The marvelous muralist

Artist at work: Robin Corbo colors in a new piece in the Autzen Gallery.
Artist at work: Robin Corbo colors in a new piece in the Autzen Gallery.
Robin Corbo’s One Million Brush Strokes shows what is involved in the making of a mural
Artist at work: Robin Corbo colors in a new piece in the Autzen Gallery.Saria Dy / Vanguard Staff
Artist at work: Robin Corbo colors in a new piece in the Autzen Gallery.

Robin Corbo, a Portland State Master of Fine Arts graduate, is known around Portland for her public murals, which grace the exteriors of many buildings around the city, from North Portland’s Mississippi Records to the recently completed mural in Southeast for Bark, a group that advocates for the protection of the Mt. Hood National Forest. Her exhibition One Million Brush Strokes: The Scholarship of Making Murals, opening at PSU’s Autzen Gallery Nov. 28, is her MFA graduation thesis.

“The idea of the exhibition is to showcase the process of making murals,” Corbo said.

The exhibition will have two parts.

The first part shows the various stages of her recently completed mural. From the charcoal stage to the detail work, the tools and materials Corbo used will also be on display.

The second part of the exhibition will encourage audience members to participate in a paint-by-number mural. The exhibition will also show off all the paint left over from Corbo’s works, as she doesn’t throw away her paint.

Corbo is also using the exhibition as a “book party” to advertise her first published book, Documentatio of Murals.

“Documentation of Murals features the documentation process that goes into the creation of murals, from rough drafts to frames of completion,” Corbo said.

Of course, the process of making mural marvels isn’t an easy task.

Corbo partners with local non-profit organizations and works with a team of artists and 40–60 volunteers to make these murals come to life. Each mural is either funded by Corbo herself or by the institution for which she is making the mural. After what Corbo calls a “collaborative brainstorm” with her team of artists, she begins the mural, which usually takes about eight weeks to finish.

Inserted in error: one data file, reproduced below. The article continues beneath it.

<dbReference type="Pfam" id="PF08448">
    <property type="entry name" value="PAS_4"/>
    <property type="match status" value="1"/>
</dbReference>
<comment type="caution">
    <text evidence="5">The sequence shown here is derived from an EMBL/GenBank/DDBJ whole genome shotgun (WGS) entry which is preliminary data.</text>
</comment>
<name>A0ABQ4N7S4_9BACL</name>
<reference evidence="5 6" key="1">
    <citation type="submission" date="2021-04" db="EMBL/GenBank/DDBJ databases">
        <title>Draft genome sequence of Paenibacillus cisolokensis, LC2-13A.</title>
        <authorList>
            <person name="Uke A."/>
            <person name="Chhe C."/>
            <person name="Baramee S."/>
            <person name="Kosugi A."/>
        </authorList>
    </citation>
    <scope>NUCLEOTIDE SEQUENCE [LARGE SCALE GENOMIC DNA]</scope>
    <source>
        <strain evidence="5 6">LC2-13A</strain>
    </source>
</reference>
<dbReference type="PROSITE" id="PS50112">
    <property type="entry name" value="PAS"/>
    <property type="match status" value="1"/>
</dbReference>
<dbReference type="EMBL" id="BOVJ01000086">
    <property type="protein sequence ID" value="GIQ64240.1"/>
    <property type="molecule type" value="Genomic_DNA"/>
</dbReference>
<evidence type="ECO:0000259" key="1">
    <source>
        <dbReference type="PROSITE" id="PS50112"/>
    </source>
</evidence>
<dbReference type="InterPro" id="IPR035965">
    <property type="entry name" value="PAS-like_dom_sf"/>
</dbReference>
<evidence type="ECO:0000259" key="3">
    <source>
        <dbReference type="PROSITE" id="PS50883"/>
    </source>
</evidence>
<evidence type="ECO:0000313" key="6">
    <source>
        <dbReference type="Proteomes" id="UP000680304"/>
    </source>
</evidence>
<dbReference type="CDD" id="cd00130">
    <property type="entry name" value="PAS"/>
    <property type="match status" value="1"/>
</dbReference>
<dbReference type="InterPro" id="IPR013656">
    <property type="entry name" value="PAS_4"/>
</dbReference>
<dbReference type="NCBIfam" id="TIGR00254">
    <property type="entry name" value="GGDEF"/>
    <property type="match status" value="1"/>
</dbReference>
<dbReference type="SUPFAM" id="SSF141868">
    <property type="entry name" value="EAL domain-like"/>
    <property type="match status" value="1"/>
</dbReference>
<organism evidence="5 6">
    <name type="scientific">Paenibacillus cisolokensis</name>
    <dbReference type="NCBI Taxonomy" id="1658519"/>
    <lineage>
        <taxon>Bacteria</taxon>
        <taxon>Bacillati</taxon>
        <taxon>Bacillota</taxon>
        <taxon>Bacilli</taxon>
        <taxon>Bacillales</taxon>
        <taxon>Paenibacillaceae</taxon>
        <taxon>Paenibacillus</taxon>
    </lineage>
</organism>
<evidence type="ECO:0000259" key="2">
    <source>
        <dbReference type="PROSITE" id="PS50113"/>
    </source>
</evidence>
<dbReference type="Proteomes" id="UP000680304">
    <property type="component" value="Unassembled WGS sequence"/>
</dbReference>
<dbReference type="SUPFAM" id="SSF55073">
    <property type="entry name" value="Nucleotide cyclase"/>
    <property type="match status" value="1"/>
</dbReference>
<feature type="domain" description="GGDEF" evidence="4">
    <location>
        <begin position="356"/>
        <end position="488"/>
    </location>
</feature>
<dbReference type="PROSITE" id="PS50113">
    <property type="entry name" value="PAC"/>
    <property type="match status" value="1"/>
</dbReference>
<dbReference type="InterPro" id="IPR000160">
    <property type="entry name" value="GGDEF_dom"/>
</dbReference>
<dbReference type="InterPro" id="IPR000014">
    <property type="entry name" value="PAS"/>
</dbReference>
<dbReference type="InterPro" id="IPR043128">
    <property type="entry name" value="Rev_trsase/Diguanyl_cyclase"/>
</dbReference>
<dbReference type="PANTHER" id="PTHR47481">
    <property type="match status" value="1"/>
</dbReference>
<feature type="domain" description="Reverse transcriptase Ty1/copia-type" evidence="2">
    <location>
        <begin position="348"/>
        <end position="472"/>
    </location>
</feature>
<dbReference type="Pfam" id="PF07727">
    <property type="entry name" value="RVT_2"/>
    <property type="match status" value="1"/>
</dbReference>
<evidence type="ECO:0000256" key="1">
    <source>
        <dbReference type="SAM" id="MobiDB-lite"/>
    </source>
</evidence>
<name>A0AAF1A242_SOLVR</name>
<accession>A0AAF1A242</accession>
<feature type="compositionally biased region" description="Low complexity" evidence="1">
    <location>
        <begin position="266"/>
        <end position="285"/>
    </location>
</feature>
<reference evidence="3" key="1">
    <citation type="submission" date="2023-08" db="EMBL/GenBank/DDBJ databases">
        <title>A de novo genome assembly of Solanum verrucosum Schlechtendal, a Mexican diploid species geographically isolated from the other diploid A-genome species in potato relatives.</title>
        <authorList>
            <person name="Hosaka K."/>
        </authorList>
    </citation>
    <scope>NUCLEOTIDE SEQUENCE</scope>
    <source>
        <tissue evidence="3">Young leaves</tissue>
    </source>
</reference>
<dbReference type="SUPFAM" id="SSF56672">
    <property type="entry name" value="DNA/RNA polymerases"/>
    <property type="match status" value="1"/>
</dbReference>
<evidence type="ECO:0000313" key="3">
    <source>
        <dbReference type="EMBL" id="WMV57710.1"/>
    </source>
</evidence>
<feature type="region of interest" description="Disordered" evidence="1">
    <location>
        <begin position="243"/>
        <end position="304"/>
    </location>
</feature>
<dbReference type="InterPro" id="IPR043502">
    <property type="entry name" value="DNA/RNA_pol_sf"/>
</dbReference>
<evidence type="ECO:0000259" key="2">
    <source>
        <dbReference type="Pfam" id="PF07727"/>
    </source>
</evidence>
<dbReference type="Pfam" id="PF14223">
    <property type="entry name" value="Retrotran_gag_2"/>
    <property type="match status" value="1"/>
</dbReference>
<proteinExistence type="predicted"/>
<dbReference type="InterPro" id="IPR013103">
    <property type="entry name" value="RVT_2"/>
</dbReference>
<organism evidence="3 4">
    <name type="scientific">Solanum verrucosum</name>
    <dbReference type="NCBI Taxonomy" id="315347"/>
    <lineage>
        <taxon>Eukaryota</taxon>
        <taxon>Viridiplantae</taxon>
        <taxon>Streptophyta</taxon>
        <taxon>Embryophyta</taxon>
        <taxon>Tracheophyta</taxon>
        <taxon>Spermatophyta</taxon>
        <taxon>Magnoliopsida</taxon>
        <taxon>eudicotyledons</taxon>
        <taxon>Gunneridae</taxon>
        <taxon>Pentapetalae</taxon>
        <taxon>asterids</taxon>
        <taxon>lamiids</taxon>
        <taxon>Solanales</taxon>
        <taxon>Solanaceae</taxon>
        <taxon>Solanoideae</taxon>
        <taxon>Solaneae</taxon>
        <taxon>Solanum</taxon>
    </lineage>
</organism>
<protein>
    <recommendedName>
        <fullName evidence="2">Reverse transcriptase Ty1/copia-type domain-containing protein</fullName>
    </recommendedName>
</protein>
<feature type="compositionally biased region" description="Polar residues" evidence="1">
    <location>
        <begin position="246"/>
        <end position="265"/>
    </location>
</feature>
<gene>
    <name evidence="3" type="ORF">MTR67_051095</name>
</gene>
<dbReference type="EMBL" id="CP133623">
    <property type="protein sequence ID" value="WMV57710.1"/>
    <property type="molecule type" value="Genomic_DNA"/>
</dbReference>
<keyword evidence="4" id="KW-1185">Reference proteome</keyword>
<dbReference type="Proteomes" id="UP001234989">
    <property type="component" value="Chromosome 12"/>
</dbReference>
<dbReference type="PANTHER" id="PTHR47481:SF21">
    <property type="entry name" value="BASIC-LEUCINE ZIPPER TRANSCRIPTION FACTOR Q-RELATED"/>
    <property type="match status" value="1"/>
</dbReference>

“My team and I use a ‘grid system.’ I plan out and draw the mural, which is only 1/12 the size, and put a one-foot grid over the wall,” Corbo said. “Square by square, I start the process of making the mural, starting with charcoal, then outlining, color fill, shading and highlights.”

Her technique has proven successful. Her murals for the Community Cycling Center, the Multicultural Integrated Kidney Education Program and Bark are just a few examples of the contributions she has made. In each of her murals, Corbo uses acrylic paint and seeks to convey the message of the non-profit organizations that commission her.

Her Community Cycling Center mural, completed in 2006 and located on Northeast Alberta Street and 17th Avenue, is her most significant. It was the first major project she worked on and what truly established her as a muralist.

Her motive when designing and creating this particular mural was to show children riding their bicycles in a “safe and non-political manner.” The process of creating this mural inspired Corbo to take designing murals to the next level, thus providing the foundation for her future as a muralist.

In the Industrial District, standing at 18 by 75 feet, is her “Women Making History in Portland” mural. Completed in 2007, this ode to feminism showcases women who have helped shaped Portland. It is comprised of painted portraits of these women, surrounded by a border of black birds.

In 2009, she completed “The MIKE Program Mural” with certain elements taken from her Community Cycling Center mural. The images are of people exercising, going to the park and enjoying the nightlife of Portland.

The Bark Mural, which was completed last month, at 21 by 100 feet, is her largest mural yet. It took roughly eight weeks to complete and is designed to promote the Bark program’s focus on forest activism. It contains environmental imagery such as trees, forest animals like deer and bears, and various species of flowers surrounding people enjoying these wonders of nature.

Corbo received her Bachelor of Arts in art history at the College of Santa Fe, and moved to Portland in 2001. She has been making murals for six years and her murals are fueled by her own interests in cycling, feminism, forest activism, local history and public health.

She has established her own studio called Cicada Ink and, besides painting murals, has also ventured into performance, masquerade, paper maché and puppetry.

Robin Corbo’s One Million Brush Strokes
Autzen Gallery (Neuberger Hall, room 205)
Monday, Nov. 28 to Friday, Dec. 9 Gallery hours:
Monday through Friday, 10 a.m. to 5 p.m.


  1. I like this. Gives a account of the life of an artist and how and artist contributes to impact our lives.

    Well written and thought out. Also promotes another to embrace the creative side.

    Have a good day.


Please enter your comment!
Please enter your name here